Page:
COVID-19 ‘may cause brain hemorrhages in unborn babies’

Does COVID-19 damage the brains of unborn children?  (Getty)

Does COVID-19 damage the brains of unborn children? (Getty)

Studies based on tissue from fetuses have found evidence that may be linked to cerebral hemorrhages in unborn children.

The researchers say the number of brain hemorrhages found to occur is ‘extremely unusual’.

The cause of these bleedings is unclear.

The possible explanations, the researchers say, could be an indirect or indirect result of the maternal immune response.

The study suggests that COVID-19 may affect the fetal brain in the earliest stages of pregnancy, emphasizing the need for further study of the potential impact on subsequent neurological development.

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The researchers examined 26 samples of human fetal tissue with bleeding observed from a total of 661 samples collected between July 2020 and April 2022.

All of the bleeding samples had COVID-19 virus.

Dr Katie Long, lead investigator of the study from King’s IoPPN, said: “Although occasional hemorrhages can occur in developing brains, it is extremely unusual to have so many cases in a 21-month period.

“It is now crucial that we follow up on children exposed to COVID-19 prenatally so that we can determine whether there are long-term neurodevelopmental effects.”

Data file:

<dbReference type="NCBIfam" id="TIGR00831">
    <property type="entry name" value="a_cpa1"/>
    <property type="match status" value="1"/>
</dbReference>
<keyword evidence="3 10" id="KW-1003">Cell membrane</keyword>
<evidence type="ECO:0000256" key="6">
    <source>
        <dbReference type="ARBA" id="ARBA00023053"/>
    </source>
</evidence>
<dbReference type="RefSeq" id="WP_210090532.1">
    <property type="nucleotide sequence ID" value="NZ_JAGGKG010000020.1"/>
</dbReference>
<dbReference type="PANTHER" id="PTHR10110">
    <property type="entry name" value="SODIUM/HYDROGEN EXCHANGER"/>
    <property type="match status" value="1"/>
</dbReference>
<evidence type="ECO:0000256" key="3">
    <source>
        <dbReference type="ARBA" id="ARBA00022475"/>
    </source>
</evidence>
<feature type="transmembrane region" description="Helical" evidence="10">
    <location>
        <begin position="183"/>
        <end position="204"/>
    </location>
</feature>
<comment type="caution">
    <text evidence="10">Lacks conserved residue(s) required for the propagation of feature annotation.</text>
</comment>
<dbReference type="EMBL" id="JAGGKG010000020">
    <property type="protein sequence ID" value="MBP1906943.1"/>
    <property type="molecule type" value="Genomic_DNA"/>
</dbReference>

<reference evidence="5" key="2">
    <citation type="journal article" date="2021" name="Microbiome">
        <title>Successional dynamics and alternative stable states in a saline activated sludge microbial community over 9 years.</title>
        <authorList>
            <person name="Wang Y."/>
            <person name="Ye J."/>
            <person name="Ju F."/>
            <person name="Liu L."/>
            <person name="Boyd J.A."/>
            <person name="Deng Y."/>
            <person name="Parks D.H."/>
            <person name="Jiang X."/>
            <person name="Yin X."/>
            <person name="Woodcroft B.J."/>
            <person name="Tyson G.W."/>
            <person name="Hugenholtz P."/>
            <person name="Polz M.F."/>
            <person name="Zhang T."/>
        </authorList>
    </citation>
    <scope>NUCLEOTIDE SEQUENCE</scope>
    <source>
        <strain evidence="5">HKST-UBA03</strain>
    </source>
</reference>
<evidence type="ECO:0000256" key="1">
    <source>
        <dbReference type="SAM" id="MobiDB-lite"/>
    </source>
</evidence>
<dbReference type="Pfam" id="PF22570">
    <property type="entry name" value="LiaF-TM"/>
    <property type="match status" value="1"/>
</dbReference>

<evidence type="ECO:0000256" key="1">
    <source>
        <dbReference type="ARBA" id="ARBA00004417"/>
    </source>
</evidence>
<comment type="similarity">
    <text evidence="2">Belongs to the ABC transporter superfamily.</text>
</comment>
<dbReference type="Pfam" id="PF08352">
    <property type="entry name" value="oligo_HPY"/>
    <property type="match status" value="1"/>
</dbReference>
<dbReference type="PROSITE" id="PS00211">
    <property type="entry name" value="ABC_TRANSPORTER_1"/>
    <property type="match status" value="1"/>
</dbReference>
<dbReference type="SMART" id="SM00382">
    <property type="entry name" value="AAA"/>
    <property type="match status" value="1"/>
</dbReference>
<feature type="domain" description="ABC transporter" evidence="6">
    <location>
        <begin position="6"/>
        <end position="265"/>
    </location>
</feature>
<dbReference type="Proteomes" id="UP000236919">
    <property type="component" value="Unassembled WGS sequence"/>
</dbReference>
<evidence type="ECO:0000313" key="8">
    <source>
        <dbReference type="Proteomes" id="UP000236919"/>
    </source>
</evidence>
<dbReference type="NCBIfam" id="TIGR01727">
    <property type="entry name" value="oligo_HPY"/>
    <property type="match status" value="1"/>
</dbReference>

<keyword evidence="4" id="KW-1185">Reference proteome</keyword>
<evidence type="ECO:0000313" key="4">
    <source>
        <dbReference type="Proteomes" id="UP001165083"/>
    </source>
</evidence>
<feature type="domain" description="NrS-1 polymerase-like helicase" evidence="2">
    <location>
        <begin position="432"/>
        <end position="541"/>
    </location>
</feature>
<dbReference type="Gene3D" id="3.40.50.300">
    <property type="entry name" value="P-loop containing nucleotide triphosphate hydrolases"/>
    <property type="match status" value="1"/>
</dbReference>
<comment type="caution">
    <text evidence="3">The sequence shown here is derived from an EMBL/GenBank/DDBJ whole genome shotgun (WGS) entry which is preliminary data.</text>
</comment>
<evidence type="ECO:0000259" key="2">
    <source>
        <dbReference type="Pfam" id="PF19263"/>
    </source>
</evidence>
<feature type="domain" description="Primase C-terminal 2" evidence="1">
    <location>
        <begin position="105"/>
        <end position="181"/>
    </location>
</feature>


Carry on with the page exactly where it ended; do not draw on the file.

“While we haven’t been able to establish a clear causation yet, we think this certainly highlights the need for expectant mothers to take extra precautions at a time when cases are on the rise.”

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“Our findings suggest an association between the early development of human fetal brain tissue and vulnerability to COVID-19 infection,” said Marco Massimo, first author of the study, from King’s IoPPN.

Professor Lucilla Poston CBE, Professor of Maternal and Fetal Health at King’s College London, said: “We know that severe viral infection can affect the fetal brain, but this important study is the first to suggest that this may occur in pregnancies affected by COVID infection.

Whatever the cause, the direct effect of the virus or the indirect result of maternal infection, this study highlights the need for pregnant women to be vaccinated against COVID-19, avoiding complications for both mother and baby.”

Dr Long concludes:

Most of the hemorrhagic samples came from fetal tissue donated between the late first trimester and early second trimester of pregnancy.

This is a particularly important period of human fetal brain development when the tight junctions between the endothelial cells of blood vessels increase to form the blood brain barrier, the semipermeable barrier that protects the brain from foreign matter.

Further investigations found that the integrity of blood vessels in hemorrhagic samples was considerably lower than in uninfected samples.

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